Savior – Start-of-turn damage reduced from 2 to 0. Buildtime reduced from 8 to 4. Cost changed from 9 to (6 + sac 6 Drones). HP reduced from 8 to 6. Savior has been one of the most positively received units of those we’ve released this year, so we’re really hesitant to screw up a good thing. That said, we feel that there is much room for improvement. We’ve observed a number of problematic phenomena—Savior mirrors often being won by the person who bought Savior first, Savior being incredibly strong in some sets (particular with Wild Drone as player 1), and Savior games generally being heavily dominated by Savior itself, without much room for other units to have a strong influence. Due to Savior’s popularity, we’ve resolved to leave both of its key abilities intact (doubling the income of Drones and converting Drones to Plasmafiers), but we found that the unit played a lot better with a much shorter build time. Having Drones in Savior’s cost means that players run into the supply limits much sooner when trying to pump Drones for a Savior-based economy, so the unit’s overall effect on the game is a little weaker. There are also a lot more choices available to players in terms of build timings (in fact, player 1 can go turn 1 Savior, but we wouldn’t advise it!) With Savior’s attack removed, we found ourselves blocking with Plasmafiers more often, and it created a greater number of interesting choices in the turns after Savior arrived. Overall, we’re very happy with the change. We tried over a dozen different variations of the unit before settling on this one. We hope you like it!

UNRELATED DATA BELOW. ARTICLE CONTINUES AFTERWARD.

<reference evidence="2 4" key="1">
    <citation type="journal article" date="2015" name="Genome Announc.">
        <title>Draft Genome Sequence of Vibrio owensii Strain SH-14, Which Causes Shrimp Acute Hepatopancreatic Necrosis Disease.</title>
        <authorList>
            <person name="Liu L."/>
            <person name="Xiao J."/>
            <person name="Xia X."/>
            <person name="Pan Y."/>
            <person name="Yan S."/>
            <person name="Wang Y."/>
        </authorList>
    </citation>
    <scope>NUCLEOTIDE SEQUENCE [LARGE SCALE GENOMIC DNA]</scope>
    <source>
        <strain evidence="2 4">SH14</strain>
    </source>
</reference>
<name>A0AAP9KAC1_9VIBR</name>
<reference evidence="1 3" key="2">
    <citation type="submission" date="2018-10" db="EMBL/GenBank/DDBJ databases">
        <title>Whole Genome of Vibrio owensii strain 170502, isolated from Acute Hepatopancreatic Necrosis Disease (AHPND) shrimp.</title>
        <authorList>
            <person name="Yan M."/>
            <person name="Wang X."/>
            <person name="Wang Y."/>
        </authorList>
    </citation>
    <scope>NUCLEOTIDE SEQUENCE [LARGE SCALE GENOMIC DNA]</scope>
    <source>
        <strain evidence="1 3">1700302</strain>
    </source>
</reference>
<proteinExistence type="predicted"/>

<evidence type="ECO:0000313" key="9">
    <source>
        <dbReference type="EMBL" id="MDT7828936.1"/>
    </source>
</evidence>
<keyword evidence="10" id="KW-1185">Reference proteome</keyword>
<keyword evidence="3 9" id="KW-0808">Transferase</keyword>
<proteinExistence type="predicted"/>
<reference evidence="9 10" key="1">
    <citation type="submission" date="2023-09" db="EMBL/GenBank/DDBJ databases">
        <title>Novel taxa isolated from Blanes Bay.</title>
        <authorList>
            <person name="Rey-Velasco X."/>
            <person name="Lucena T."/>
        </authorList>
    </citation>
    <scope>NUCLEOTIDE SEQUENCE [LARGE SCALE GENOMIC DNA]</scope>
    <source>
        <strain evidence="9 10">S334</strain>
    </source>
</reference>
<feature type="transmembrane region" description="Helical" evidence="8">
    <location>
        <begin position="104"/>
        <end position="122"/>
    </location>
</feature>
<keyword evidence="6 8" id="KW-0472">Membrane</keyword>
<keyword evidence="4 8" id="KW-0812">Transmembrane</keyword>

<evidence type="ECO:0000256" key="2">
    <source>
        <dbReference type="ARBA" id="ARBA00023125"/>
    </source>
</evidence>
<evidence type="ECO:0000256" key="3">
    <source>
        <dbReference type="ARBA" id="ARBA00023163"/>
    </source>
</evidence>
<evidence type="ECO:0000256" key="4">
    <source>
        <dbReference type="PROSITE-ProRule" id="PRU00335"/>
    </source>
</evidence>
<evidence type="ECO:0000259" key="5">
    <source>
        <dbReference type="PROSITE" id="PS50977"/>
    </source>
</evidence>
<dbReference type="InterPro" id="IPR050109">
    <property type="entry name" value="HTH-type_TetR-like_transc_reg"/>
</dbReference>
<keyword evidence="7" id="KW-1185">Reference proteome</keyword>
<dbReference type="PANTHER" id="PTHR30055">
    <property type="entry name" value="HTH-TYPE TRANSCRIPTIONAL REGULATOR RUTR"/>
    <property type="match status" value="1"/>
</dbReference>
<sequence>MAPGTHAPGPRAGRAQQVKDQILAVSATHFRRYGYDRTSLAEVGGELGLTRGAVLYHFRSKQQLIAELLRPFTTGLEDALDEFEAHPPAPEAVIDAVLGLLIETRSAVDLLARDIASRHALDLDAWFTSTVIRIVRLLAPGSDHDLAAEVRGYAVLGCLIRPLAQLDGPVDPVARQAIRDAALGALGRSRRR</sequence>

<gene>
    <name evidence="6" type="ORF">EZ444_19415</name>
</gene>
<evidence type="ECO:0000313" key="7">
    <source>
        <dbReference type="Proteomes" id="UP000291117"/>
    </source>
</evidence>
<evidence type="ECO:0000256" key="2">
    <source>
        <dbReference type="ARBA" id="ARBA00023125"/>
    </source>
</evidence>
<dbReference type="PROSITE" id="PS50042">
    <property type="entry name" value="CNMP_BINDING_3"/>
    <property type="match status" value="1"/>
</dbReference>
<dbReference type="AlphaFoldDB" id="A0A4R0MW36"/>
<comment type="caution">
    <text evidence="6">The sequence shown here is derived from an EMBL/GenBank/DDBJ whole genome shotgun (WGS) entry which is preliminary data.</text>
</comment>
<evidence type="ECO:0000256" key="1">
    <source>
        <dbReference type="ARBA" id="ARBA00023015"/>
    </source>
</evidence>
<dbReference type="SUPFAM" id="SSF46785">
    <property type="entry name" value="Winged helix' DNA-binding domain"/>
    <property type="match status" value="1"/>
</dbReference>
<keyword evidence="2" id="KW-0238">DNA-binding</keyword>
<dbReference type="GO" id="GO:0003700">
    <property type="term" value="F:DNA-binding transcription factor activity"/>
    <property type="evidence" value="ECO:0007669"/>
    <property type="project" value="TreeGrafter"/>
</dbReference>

Zemora Voidbringer – Cost reduced from 6GG to 5GG. Ability changed from (pay GGGGGGGG for 8 + 8 attack) to (pay GGGGGGG for 7 + 7 attack). This is a small change, but it aligns with our philosophy of making Prismata’s most extreme units a little less influential overall. Zemora’s power and cost have both been reduced by roughly 1/8th. The new Zemora is also a little easier on your Conduit supply, meaning that it’s a little bit better in breachproof situations. The 5GG cost enables a few new openings as well, like the p1 DD/CC/D+Zemora and p2 DD/CC/DD+Zemora. One word of caution with this change that bit us several times during internal testing… **BEWARE** OF THE FACT THAT YOUR OPPONENT CAN NOW FIRE THEIR ZEMORA WITH ONLY 7 GREEN!!!